The light-hitting infielder’s name has become synonymous with poor hitting. In the 1970s when newspapers printed the batting leaders each Sunday, Mendoza’s name was usually near the bottom, often hovering at or below the .200 batting mark. Kansas City star George Brett is believed to be the first person to refer to the .200 mark as the “Mendoza Line.” As in: “He’s really struggling at the plate, he’s hitting well below the Mendoza Line.”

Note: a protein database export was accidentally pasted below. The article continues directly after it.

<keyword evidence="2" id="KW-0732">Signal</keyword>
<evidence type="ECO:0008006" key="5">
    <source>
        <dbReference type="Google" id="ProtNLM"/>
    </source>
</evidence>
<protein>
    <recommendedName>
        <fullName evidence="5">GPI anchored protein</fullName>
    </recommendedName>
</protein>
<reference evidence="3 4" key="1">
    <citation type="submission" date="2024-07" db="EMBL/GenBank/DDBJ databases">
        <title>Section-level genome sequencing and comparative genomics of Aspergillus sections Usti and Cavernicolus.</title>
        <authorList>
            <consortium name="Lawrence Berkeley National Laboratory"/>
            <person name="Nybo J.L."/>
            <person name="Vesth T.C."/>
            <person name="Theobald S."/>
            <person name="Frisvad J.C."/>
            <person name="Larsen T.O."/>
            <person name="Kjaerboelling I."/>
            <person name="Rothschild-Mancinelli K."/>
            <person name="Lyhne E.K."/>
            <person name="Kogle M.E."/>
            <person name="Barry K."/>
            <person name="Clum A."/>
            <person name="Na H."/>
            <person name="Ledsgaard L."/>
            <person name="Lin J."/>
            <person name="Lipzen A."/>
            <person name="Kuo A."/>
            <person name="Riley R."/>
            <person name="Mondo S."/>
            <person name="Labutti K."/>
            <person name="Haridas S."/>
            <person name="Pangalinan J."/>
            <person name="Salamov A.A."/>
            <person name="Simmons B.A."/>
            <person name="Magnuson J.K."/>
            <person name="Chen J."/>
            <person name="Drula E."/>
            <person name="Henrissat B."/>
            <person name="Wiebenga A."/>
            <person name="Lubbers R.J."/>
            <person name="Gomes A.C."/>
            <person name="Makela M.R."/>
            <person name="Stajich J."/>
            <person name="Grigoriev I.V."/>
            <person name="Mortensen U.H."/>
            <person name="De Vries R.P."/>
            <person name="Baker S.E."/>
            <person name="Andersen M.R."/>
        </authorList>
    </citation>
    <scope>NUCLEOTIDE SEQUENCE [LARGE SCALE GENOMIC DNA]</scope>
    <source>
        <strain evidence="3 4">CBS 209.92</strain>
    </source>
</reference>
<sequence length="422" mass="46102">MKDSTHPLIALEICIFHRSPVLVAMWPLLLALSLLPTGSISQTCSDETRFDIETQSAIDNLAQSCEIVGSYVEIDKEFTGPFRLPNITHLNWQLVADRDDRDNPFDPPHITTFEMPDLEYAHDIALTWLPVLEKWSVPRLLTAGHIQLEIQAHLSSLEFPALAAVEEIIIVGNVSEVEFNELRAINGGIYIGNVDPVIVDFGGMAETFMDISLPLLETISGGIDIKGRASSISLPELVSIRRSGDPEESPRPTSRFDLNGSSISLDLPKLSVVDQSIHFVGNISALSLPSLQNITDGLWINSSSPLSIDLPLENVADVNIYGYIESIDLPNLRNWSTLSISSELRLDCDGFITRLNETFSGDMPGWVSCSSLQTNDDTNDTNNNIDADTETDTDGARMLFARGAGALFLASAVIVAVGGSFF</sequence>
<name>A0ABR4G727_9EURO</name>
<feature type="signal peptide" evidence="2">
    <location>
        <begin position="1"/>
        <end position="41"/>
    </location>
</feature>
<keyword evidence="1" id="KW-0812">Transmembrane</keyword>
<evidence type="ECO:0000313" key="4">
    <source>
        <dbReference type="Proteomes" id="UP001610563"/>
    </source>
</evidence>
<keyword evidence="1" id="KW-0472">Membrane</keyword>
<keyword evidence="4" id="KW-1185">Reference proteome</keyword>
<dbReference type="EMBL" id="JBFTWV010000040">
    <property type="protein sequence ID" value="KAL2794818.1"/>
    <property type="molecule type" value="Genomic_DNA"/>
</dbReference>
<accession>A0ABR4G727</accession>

For his nine-year career in the majors, Mendoza actually hit above the line named for him: his batting average was .215 in 1,337 at-bats from 1974 to 1982. But he did hit below .200 in five different seasons, including in 1979 when he batted .198 while playing 148 games as the starting shortstop for the Seattle Mariners. Ironically, that season he batted over .300 against the pitcher who won the American League Cy Young Award: Mike Flanagan of the Baltimore Orioles.